GARGIULO: I think the president called out the white supremacists. He could have called them out more directly, of course. I think he will do so. The statement that came out yesterday was very clear and concise on that particular subject.
What happened in Charlottesville was wrong. What happened in Missouri a year and a half ago was wrong. These things are all wrong and should be condemned by all sides. This isn't a white and black issue.
This is a national issue of hatred within the country that needs to end. We need to come together and if we continue to attack each other, nothing positive will come from it.
BOLDUAN: Let's get Ron in. Ron, at this point, is this just clean up now coming from the president?
NEHRING: I don't think it's clean up because I don't think the discussion is over. I watch these images from the background of someone who, look, my family grew up under the Nazi regime in Germany. My father grew up in the '30s and '40s. I'm shocked.
My parents, if they were still alive would be shocked to see someone waving a Nazi flag in the United States. We have to be careful of the fact that these losers, which is what they are, the flakes, losers, misfits who are down there in Charlottesville, deserve to be called out. And it needs to be exposed for the fact that what they are trying to do is nobody follows these guys. This is a tiny little band of misfits and losers who are desperately trying to get attention, and they are following the strategy of the mosquito.
They are going to continue to sting in the hopes that they get more media attention to their twisted ideology. We should be careful about giving them more credibility than they have. These guys do not have a coherent ideology. These guys would have no idea how to survive under the regime --
BOLDUAN: It's a Nazi ideology.
NEHRING: Well, which is amazing that these folks are importing an ideology from Europe. This is not an American ideology that they are espousing. Nazi is a European concept as is Marxism.
BOLDUAN: Right, right, right.
NEHRING: It's shocking that these guys are advocating for something --
BOLDUAN: I'm not here to give more time, believe me.
NEHRING: I agree.
[11:15:04] BOLDUAN: Nothing more than happy, Ron and all of us would to ignore misfits and mosquitos. But right now, this is an issue that has been raised to the presidential level because, again, President Trump is one who has no problem jumping to a conclusion before all the facts are known.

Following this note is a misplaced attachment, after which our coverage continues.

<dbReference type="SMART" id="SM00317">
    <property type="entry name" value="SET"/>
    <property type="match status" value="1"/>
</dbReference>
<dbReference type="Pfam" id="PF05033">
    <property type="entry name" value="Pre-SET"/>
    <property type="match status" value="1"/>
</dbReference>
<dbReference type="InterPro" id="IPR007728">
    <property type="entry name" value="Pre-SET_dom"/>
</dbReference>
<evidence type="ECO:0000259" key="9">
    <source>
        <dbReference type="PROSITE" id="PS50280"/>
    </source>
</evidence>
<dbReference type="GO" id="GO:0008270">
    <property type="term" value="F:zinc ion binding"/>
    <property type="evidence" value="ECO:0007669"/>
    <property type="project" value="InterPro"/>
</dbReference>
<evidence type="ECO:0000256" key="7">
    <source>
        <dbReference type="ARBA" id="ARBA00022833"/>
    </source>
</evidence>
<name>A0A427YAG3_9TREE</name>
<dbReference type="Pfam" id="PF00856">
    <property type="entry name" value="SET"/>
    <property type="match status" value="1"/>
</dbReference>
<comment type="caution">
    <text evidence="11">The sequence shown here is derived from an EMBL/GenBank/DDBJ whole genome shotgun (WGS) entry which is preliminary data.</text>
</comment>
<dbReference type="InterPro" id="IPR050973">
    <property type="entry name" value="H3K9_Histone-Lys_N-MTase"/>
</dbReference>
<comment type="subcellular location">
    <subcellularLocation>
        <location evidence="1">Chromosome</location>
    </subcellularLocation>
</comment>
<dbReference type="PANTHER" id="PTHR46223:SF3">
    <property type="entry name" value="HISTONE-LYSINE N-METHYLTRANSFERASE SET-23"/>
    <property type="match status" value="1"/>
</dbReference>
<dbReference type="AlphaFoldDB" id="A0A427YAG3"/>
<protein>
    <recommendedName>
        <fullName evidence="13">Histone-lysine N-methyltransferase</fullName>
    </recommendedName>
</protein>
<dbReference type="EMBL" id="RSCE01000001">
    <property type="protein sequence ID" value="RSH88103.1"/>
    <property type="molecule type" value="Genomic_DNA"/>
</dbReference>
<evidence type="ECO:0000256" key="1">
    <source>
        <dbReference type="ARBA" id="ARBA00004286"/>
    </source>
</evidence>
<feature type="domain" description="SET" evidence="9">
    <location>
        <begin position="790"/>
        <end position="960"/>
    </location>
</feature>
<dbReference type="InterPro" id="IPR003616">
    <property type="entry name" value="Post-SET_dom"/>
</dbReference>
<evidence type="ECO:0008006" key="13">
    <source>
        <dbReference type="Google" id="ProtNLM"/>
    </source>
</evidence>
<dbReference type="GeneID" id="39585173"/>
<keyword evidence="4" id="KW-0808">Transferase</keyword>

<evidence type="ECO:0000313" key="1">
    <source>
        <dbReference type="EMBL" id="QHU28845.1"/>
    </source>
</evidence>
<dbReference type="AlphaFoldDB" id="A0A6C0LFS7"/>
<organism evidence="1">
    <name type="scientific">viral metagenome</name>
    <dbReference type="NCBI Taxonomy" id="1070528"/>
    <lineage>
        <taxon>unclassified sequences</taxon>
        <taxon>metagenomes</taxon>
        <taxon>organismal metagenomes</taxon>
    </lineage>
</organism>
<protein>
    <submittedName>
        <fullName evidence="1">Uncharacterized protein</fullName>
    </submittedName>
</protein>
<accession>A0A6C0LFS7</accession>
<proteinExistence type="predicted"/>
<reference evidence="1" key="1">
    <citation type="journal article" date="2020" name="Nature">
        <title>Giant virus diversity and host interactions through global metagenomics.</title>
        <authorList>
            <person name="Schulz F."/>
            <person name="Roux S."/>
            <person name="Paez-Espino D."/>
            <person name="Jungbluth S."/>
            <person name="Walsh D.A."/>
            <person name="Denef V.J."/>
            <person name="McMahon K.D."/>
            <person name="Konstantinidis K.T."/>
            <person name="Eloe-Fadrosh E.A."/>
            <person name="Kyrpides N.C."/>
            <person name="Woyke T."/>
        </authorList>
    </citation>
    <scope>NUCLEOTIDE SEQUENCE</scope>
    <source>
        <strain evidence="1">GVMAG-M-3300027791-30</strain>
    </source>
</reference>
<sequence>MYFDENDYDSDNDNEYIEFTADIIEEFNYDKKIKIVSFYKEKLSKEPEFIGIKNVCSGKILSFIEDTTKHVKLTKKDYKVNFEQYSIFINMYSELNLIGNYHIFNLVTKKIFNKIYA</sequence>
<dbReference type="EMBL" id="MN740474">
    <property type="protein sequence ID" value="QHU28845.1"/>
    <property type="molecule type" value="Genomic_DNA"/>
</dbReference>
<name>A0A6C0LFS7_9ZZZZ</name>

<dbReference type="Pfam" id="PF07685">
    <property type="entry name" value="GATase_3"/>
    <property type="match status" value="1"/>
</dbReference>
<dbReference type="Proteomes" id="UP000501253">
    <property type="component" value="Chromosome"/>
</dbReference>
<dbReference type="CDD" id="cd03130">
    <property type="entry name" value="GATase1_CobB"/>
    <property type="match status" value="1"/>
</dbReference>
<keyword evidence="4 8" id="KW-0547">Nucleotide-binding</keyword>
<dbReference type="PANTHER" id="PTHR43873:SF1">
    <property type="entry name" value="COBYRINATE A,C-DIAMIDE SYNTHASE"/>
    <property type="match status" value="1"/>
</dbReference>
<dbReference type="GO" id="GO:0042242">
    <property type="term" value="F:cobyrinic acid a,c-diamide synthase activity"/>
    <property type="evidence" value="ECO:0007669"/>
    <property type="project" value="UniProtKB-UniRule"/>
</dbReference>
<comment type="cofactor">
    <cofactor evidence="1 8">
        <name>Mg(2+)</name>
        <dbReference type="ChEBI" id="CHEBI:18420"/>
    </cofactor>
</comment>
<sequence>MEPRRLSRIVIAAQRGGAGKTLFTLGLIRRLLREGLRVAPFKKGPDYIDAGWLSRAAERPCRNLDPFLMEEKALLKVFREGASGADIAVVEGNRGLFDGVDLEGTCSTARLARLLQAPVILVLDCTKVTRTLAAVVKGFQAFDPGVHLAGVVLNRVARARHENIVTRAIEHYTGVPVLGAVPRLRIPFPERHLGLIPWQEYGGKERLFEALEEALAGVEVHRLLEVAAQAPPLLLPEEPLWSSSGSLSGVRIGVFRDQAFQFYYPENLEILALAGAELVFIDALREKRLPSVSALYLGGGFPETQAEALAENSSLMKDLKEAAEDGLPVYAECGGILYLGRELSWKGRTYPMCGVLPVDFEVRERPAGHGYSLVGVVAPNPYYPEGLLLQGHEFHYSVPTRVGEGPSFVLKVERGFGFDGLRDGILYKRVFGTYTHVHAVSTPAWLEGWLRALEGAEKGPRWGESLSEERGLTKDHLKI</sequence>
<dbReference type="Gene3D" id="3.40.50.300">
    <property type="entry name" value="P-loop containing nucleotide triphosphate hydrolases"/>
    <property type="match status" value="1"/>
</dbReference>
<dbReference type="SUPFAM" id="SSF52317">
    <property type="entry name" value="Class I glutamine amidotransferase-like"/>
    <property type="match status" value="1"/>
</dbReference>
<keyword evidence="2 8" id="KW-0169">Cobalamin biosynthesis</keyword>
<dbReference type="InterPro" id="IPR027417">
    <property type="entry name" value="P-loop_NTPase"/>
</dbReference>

Sometimes he is right and sometimes he is inaccurate if you look at this attack in this casino in the Philippines for one example when he jumps to these conclusions. Why do you see this hesitancy, vagueness -- why do you think he feels he needs to be vague at this moment with this kind of attack?
NEHRING: I think he's going to be more specific today. I think that's absolutely called for. I think that these white supremacists, neo-Nazis, KKK, you know, misfits and losers down there in Charlottesville need to be called out specifically.
But then it has to go further. We have to call out specifically why it is what they are espousing is wrong because it's been some time since we defeated the Nazis the last time in World War II.
And we need to remind people why people of all backgrounds can succeed in America -- that case needs to be made. So, it needs to be more than call these people out. Everybody has to make the case.
BOLDUAN: It starts there.
BOYKIN: It's Monday. This attack happened on Saturday. They were marching with torches on Friday. It's taken three days, the entire weekend for the president of the United States to respond to a racist, murdering white supremacist.
If Barack Obama had been president of the United States and waited three days to wait to respond to a terror attack from radical Islamic extremist as President Trump calls it, he would have excoriated Obama for doing that. You know that.
So, the hypocrisy is stunning here. Unfortunately, the president of the United States does not understand he cannot just be president of his base. He keeps trying to cater to those base, racist and white supremacists and deplorables.
But he has to be president of the entire United States of America. He has to reach out and ask for unity, which he attempted to do on Saturday in his ambiguous speech.
On Sunday, he released an ad attacking his enemies and today he is attacking the black CEO of a pharmaceutical company. This is not how you build unity. This is how you build more divisiveness and Donald Trump is directly responsible for that.
BOLDUAN: Go ahead, Lou.
BOYKIN: How dare I --